Columbia GS Student Says “Yes, &” to Journalism, Filmmaking, and Academia
On the eve of her Columbia graduation in spring 2024, Valerie Pires ‘24GS received a meaningful compliment from a faculty mentor. She recalled them articulating that in her time as a GS student, she’d made a lasting mark, one that would give her a legacy at Columbia long after she receives her diploma.
Pires was moved by this praise, but she shouldn’t have been surprised; making an impact is a cultivated habit for her. She’s done it through sharing transformative stories in her longtime career as a journalist and documentary producer, including via a recent fellowship with the Pulitzer Center. At Columbia, she’s done it as a burgeoning filmmaker, film and media studies major, and founder of film collective Cinema Circle and its soon-to-be-launched magazine KinoCulture, creating meaningful projects and building community among fellow film, arts, and culture-oriented Columbians. The label-defying diversity of these endeavors is also no accident. Instead, it reflects how GS is a place where, as Pires put it, “I finally, probably for the first time, have the confidence to say this is who I am, and this is what I want to be, and this is who I’m going to be. I don’t fit into that box? Fine. I don’t have to.”
“I finally, probably for the first time, have the confidence to say this is who I am, and this is what I want to be, and this is who I’m going to be. I don’t fit into that box? Fine. I don’t have to.”
As a child, Pires dreamed of being a performer, doing contemporary dance and theater semi-professionally. However, “I come from a really dysfunctional background,” Pires shared frankly. “At 15 I was looking for a job, and at 16 I was living in an apartment on my own, without any supervision or support. I had zero guidance.” Drawing from her circle of artist friends, Pires fell into video production, initially of music videos. However, a growing realization that she was interested in “the story of others” drew Pires to journalism, and her tenacity landed her a job at a network by age 21.
What followed was a decades-long career, first in broadcast journalism and later as a freelance producer for news and documentary content, that spanned multiple continents, and contributed to Pires becoming fluent in five languages. “My two passions have always been storytelling in some form, and traveling, and I tried to put them together,” she shared. “I worked in South America, in Europe, in Asia, in the Middle East, and in America.” Bit by bit, Pires built an extraordinary professional reality for herself, with broadcast journalism as a hands-on school, and documentary as her ultimate, more independent destination.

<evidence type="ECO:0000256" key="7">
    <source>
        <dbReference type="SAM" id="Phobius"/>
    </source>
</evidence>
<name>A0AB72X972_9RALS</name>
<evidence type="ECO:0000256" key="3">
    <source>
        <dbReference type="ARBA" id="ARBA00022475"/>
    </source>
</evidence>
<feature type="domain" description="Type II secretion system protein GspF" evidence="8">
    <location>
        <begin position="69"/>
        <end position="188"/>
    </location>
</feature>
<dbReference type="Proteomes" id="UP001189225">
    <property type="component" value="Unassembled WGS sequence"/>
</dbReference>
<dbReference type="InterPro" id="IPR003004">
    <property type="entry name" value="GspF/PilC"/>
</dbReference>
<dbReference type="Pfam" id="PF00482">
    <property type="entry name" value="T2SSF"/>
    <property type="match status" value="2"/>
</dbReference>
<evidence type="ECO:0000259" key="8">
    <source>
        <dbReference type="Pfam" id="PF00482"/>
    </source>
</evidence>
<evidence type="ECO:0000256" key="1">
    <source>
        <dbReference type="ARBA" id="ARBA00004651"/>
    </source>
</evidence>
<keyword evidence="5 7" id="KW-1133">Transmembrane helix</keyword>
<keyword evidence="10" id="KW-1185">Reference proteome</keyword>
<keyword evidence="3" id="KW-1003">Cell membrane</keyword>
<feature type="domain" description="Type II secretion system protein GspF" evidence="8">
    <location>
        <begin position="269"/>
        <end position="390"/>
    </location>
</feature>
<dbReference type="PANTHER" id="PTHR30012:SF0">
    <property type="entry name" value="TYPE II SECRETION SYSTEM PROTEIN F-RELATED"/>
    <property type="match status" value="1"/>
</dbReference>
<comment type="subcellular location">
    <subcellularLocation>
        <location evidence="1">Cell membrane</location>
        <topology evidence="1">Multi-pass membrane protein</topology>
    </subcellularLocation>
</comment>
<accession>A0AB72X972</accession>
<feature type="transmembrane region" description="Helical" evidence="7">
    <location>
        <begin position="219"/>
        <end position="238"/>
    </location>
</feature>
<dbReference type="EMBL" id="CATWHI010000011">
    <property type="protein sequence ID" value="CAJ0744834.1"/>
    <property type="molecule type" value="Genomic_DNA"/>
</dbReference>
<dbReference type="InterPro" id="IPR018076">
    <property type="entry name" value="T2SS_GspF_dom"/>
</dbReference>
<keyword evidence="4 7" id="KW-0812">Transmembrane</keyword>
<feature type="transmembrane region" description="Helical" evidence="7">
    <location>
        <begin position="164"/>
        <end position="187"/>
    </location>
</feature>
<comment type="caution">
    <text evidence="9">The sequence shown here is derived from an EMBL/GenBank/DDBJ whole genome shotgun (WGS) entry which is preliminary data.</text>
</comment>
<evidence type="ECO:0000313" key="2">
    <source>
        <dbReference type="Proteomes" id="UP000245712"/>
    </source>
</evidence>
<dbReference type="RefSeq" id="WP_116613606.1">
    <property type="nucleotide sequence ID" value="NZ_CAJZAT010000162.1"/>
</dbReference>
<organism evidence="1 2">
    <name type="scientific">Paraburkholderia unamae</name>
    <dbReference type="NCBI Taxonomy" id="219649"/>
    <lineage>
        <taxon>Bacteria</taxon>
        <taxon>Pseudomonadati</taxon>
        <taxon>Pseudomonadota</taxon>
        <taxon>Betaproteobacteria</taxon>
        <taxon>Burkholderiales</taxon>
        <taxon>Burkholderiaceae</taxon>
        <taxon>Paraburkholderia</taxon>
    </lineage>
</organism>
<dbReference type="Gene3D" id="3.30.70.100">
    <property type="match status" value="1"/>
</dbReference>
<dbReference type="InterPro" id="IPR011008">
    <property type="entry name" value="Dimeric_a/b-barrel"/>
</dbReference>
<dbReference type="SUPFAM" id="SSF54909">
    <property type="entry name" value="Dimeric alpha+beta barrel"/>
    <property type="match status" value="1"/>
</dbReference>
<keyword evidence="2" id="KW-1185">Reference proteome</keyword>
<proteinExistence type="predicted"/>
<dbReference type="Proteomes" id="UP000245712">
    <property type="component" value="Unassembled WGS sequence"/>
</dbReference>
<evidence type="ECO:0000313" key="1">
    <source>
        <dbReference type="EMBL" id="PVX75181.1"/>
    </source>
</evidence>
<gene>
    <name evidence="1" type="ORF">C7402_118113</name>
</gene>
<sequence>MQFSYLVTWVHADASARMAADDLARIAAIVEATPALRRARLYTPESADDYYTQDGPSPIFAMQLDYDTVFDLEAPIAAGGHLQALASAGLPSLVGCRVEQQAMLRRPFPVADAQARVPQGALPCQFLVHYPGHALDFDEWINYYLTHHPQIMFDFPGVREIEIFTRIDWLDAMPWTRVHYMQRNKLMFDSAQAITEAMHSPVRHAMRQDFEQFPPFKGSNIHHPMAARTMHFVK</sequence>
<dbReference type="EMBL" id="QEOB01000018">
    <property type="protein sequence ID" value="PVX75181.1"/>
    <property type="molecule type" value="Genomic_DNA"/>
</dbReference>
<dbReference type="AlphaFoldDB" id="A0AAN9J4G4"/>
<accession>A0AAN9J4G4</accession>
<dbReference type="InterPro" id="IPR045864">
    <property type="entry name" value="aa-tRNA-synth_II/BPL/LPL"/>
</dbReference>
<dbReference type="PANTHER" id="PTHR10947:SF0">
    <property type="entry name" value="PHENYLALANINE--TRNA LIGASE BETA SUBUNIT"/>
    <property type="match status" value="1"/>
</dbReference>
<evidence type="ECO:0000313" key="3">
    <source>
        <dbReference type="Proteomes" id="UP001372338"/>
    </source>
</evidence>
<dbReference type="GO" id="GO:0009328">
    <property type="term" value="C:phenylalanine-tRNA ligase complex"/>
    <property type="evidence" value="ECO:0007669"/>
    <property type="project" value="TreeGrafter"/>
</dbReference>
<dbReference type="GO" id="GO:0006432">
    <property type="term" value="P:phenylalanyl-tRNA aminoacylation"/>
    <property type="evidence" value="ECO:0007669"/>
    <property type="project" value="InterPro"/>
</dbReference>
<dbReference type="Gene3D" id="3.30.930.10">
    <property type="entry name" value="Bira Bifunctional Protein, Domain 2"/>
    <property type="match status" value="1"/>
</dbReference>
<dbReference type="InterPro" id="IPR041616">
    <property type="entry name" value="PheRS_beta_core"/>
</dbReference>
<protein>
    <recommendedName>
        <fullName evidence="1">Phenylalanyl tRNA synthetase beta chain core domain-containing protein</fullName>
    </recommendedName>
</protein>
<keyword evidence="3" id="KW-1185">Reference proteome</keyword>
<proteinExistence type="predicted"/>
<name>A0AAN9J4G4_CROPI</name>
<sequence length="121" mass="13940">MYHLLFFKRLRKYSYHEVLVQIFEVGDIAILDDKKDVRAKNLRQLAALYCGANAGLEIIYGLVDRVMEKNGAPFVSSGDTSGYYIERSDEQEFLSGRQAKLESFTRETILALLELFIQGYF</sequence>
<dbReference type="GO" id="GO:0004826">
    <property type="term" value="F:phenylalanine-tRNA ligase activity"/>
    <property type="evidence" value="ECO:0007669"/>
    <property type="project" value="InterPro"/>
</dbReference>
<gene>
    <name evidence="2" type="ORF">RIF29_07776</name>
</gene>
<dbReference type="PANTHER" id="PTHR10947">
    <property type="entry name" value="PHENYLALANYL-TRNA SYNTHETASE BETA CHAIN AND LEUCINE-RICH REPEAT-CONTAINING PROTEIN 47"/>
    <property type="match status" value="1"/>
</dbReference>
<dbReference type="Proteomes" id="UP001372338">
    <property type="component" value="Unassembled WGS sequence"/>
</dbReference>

It was in the midst of this flourishing career that a serious medical challenge once again shifted Pires’s trajectory. Facing a multi-year recovery after undergoing major surgery, Pires found herself restless. “While my body was recovering, I tried to keep my mind busy. And I started thinking that the thing I wanted to do was to go to college,” something her tumultuous adolescence had made impossible. Barriers still remained, however; due to her upbringing, Pires had no access to her early education documents, including her high school diploma. After investigating her options, she decided to take the New York State TASC Exam, equivalent to the GED, something she prepared for in-part through a preparatory program from Community Impact at Columbia University.
After passing the TASC with flying colors, Pires completed her associate degree in journalism with high honors at LaGuardia Community College, where her continued academic success led her mentors to encourage her to forge on in her schooling. Pires found the ideal place to do just that at GS. “I am someone who built a life traveling around the world, meeting all sorts of people,” said Pires of what drew her to GS, articulating her goal to find an academic home that would enable her to continue to connect with a diversity of peers. With GS as her top choice, Pires applied but confessed that, despite all her accomplishments, “I never thought I’d get in, never.” She recalled feeling very emotional at receiving her acceptance, a reaction she shared was “informed by an upbringing, and the presence of adults who were extremely invalidating and demeaning. I still don’t really understand how I had the confidence, at such a young age, to do so many things.”